“The service has also provided an improved service for the stores involved, with more reliable and convenient deliveries allowing the retailers to spend more time with their customers.”

And it pledges to continue to reduce the impact of freight on Bristol city centre through extension of the Broadmead freight consolidation centre.

The council says it wants to develop, with the operator, value added services for retailers, such as remote storage and reverse flows of packaging, to move towards a more sustainable business model and explore the potential for applying the freight consolidation concept elsewhere in the area.

It has also promised in liaison with the Freight Quality Partnership for the area to review unloading arrangements and delivery times and extend the coverage of its Commercial Vehicle Drivers Atlas as well as “identifying with road freight interests, opportunities for the development of additional rest areas for HGV drivers”.

A lot of work has been done on these concepts on the continent and, according to the European Commission, in Germany partnerships between logistics contractors are reducing lorry numbers and improving the urban environment.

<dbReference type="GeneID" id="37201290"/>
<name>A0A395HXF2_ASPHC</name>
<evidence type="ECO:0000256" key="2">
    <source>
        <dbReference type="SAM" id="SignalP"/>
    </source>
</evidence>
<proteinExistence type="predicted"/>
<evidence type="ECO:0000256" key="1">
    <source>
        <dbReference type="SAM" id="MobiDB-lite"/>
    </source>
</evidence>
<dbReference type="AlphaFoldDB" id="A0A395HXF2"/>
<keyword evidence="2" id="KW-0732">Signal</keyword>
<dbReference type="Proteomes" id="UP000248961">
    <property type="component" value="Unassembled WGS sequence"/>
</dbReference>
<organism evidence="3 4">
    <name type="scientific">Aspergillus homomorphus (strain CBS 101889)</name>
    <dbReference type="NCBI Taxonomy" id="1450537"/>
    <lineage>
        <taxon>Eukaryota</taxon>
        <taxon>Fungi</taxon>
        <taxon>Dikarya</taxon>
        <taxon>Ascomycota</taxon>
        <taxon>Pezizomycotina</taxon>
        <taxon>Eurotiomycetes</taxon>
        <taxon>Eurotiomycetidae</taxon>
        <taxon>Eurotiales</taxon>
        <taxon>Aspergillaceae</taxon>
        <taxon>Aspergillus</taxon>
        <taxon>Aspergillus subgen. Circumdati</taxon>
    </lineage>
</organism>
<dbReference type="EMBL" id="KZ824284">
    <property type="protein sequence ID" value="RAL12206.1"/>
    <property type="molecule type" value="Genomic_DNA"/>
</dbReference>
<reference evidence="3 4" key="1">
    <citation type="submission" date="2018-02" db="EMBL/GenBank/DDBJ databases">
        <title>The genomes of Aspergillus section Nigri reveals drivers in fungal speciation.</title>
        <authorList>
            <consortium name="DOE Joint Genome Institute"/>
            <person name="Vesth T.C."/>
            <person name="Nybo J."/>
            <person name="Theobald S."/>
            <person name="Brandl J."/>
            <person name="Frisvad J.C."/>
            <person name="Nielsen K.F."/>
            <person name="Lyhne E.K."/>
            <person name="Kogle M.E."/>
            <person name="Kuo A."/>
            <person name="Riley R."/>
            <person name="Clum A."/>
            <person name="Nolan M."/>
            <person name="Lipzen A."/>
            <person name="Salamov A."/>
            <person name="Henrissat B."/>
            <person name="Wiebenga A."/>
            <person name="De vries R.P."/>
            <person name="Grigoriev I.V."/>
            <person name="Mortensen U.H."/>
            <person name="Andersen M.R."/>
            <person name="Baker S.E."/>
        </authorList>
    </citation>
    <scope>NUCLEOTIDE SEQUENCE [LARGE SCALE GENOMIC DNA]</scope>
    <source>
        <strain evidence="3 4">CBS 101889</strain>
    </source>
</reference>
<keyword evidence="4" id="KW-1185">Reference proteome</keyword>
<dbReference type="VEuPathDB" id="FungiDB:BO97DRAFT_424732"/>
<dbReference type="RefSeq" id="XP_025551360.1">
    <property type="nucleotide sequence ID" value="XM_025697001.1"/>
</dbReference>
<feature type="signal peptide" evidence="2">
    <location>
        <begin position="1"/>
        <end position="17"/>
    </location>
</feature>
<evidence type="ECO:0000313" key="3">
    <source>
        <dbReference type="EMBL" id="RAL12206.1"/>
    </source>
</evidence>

Partnerships known as City Logistik companies in Germany are in operation in Berlin, Bremen, Ulm, Kassel and Freiburg.

The Freiburg scheme has reduced total journey times from 566 hours to 168 hours (per month), the monthly number of truck operations from 440 to 295 (a 33 per cent reduction) and the time spent by lorries in the city from 612 hours to 317 hours (per month). The number of customers supplied or shipments made has remained the same. The Kassel scheme showed a reduction of vehicle kilometres travelled by 70 per cent and the number of delivering trucks by 11 per cent. This has reduced the costs of all the companies involved.

Urban chic

Truck designers are getting to grips with the special needs of operators involved in city deliveries as the recent spate of vehicle launches shows.

City deliveries tend to be made by vans and light trucks and there are some notable trends such as the introduction of automated gearboxes. These have become commonplace on heavier trucks as they can improve fuel consumption and protect the clutch from bad drivers. However, the cost has tended to work against them for lighter vehicles despite the fact that they are most useful for stop start delivery work in a city and can make a big difference to driver tiredness.

However, MAN has now said its TipMatic automatic gearbox will be fitted as standard to all its Euro 4 trucks from 7.5 tonnes right up to 44 tonnes.